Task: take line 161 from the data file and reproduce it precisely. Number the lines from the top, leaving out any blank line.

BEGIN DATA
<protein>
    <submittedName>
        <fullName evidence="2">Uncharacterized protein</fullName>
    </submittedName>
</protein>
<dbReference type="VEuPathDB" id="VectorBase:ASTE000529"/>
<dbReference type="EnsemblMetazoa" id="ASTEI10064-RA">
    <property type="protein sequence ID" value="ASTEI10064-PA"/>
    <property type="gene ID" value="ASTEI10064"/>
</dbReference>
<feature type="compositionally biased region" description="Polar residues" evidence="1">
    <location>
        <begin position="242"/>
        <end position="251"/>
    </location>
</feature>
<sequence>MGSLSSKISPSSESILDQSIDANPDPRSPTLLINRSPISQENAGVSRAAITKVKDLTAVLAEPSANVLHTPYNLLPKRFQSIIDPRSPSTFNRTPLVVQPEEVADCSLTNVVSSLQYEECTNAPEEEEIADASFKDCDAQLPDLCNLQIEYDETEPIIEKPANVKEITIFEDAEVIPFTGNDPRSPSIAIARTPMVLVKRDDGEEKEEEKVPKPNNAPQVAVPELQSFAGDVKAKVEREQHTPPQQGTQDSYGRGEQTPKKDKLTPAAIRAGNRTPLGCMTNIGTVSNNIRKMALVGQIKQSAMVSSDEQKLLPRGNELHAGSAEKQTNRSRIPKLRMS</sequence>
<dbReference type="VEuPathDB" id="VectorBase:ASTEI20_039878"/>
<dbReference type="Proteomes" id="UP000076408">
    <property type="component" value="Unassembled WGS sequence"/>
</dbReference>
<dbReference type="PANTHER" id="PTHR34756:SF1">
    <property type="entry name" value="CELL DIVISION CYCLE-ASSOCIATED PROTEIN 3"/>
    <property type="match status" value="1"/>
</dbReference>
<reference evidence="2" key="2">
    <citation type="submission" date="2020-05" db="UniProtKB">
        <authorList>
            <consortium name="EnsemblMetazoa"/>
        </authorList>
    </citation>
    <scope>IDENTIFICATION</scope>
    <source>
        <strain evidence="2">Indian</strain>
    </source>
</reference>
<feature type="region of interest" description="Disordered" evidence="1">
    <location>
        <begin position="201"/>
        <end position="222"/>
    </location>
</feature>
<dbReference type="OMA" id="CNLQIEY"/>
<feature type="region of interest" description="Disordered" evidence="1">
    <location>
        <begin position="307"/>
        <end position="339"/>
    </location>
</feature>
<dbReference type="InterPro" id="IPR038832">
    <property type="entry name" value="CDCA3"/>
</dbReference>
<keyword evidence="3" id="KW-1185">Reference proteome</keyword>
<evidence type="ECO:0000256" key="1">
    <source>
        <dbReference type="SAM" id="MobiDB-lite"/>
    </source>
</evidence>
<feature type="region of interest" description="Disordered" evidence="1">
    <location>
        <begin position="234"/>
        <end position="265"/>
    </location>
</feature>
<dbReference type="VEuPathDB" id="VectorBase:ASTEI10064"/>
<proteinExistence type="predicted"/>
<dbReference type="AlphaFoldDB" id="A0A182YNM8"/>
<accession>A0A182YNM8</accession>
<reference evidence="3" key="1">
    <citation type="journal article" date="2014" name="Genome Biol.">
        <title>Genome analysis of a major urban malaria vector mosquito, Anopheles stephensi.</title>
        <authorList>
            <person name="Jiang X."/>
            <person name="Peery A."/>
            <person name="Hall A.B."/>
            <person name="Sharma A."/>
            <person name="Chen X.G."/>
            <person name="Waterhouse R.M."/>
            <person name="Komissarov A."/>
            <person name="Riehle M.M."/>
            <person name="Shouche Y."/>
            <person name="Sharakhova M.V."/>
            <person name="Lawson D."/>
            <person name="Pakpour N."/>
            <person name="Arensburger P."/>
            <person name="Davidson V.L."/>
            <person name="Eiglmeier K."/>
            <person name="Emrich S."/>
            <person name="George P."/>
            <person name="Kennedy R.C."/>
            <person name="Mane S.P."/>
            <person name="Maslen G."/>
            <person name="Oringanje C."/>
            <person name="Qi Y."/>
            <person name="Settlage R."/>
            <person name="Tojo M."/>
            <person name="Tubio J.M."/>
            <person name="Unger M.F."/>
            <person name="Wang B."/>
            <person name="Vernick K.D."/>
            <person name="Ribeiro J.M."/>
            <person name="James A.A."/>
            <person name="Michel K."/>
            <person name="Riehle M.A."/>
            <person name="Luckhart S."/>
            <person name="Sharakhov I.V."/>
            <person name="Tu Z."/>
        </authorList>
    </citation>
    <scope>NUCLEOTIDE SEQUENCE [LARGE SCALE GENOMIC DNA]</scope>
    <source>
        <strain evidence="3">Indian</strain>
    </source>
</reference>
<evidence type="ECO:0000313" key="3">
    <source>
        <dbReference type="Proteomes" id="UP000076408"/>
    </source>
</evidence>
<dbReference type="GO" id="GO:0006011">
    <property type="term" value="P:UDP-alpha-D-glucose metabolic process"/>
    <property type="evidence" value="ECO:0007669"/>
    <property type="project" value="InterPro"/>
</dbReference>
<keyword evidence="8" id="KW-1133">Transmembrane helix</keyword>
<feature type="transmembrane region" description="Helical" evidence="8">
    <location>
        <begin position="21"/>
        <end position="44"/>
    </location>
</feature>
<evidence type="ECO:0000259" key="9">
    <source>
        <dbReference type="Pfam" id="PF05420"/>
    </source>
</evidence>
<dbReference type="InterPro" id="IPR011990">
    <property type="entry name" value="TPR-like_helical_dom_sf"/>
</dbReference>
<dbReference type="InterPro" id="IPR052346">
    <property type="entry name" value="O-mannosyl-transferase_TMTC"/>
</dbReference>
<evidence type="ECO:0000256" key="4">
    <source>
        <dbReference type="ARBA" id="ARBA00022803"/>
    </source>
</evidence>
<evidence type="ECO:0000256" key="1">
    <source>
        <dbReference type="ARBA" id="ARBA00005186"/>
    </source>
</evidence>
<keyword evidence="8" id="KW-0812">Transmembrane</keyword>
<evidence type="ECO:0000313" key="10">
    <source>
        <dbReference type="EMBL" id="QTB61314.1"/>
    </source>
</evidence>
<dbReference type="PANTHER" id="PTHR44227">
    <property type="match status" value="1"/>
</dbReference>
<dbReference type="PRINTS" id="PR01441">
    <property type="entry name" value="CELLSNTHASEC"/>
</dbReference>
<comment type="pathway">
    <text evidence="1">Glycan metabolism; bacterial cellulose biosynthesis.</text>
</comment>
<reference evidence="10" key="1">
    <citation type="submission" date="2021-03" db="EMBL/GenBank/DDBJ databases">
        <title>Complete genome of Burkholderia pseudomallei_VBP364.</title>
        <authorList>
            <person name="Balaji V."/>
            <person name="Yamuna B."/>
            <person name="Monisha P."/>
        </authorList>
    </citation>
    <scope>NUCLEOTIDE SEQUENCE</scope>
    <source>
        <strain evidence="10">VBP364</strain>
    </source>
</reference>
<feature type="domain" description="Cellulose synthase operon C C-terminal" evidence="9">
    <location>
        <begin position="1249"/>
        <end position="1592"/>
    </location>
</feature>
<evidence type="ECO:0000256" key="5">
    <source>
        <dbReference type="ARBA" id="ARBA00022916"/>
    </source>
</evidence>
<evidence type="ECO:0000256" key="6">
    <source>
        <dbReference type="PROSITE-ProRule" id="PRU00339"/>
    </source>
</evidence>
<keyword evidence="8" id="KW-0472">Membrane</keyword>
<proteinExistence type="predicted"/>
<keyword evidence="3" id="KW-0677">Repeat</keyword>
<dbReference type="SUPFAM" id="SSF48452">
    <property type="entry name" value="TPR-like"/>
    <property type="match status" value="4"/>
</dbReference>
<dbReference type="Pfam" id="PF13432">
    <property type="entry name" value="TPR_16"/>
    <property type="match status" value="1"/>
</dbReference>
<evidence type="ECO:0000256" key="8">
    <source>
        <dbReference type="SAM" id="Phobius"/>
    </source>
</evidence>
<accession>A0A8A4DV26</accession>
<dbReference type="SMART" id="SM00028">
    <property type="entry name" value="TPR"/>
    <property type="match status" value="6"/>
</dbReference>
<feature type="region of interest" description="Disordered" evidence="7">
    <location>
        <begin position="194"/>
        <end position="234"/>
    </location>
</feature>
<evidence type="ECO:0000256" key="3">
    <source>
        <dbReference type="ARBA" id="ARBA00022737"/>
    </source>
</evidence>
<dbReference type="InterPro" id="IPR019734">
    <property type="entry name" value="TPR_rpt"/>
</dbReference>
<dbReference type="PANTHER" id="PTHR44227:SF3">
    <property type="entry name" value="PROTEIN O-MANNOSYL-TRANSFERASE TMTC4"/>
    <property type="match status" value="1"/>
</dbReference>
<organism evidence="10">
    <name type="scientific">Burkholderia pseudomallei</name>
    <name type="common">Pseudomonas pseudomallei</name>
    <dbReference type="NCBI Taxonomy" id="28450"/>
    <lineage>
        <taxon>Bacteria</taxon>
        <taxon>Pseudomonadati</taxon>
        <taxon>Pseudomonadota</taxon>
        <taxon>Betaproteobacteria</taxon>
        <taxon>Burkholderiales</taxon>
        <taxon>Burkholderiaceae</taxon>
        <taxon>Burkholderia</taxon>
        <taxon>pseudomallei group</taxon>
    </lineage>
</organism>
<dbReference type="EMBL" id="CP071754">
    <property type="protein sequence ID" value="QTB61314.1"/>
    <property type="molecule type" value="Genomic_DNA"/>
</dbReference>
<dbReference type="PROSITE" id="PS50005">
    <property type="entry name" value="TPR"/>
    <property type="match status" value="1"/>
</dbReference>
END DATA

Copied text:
</dbReference>